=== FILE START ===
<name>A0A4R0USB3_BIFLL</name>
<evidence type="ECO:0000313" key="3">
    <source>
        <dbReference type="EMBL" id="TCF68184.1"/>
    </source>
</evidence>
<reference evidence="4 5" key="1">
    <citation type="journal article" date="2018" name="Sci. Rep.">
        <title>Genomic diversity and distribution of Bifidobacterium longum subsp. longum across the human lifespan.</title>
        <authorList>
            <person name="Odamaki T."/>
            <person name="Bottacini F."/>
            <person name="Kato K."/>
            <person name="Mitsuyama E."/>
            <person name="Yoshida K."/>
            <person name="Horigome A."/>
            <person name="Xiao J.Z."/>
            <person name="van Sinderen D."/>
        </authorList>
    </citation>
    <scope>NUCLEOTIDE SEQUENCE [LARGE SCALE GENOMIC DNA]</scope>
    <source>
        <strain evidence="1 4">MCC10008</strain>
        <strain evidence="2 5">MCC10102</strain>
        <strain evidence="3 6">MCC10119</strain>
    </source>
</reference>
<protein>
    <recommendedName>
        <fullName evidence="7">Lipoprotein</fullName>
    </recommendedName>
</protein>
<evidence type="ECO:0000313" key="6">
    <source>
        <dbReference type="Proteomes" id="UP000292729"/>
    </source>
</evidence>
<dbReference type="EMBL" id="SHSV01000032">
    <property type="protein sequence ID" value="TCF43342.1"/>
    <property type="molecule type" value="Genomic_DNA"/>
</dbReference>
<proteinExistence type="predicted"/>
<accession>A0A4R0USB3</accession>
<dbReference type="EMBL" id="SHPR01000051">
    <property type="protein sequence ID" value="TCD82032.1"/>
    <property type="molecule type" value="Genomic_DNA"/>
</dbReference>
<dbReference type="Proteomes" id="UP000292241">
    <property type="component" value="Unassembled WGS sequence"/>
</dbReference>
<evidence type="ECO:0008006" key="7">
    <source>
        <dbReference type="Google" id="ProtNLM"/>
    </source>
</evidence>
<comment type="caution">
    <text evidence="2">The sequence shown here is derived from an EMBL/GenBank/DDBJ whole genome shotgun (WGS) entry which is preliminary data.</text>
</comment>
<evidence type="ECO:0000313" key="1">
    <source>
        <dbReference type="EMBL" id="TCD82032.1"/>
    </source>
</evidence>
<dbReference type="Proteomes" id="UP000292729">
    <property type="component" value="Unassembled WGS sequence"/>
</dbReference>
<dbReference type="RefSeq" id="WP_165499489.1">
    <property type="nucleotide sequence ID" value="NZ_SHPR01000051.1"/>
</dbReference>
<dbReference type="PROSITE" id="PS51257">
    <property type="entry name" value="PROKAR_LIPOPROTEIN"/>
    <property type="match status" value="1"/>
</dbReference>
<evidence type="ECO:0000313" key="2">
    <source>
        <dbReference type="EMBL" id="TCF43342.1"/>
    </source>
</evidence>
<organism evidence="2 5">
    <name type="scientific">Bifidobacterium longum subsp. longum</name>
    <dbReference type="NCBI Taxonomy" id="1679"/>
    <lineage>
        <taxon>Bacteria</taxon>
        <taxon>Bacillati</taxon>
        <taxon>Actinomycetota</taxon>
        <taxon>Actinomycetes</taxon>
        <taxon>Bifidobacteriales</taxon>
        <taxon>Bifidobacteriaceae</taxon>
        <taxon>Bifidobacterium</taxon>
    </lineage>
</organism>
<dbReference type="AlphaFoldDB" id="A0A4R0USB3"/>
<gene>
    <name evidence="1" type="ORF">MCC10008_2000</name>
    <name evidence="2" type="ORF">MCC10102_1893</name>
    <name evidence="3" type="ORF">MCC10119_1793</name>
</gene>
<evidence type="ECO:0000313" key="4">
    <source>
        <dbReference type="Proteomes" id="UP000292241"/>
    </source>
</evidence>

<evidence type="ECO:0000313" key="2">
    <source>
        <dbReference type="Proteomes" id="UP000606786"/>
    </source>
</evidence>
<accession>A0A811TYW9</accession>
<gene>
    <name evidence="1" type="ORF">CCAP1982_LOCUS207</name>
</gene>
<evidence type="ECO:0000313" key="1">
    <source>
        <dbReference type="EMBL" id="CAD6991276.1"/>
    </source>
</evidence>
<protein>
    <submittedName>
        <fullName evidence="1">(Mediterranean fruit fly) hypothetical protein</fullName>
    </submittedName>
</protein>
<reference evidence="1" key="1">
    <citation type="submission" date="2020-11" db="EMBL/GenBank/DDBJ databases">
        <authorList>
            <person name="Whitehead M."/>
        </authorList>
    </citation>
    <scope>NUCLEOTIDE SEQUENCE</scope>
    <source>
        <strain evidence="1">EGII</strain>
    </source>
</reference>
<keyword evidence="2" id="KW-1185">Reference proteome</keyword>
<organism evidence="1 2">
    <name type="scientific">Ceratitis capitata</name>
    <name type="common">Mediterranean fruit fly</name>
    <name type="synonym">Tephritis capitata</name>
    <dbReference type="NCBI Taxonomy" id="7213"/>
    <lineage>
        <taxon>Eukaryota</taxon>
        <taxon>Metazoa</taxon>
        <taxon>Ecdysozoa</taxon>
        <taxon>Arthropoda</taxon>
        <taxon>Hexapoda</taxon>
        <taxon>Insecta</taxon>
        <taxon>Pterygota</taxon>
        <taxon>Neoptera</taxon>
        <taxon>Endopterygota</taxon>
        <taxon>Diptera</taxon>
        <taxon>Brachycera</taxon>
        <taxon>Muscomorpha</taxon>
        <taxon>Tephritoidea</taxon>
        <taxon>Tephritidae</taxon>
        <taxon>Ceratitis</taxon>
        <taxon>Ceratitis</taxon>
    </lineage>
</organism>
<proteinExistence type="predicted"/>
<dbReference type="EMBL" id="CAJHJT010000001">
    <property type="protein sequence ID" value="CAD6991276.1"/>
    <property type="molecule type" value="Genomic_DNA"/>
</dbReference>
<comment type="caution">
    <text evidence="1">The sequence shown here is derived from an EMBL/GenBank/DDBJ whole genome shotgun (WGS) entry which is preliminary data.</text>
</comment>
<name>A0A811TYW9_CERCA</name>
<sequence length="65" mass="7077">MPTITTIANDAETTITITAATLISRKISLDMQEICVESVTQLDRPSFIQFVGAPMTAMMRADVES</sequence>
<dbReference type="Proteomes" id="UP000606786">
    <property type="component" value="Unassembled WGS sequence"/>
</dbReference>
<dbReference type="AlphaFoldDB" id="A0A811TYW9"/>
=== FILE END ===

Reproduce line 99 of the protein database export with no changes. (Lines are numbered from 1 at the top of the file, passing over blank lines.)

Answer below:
    <source>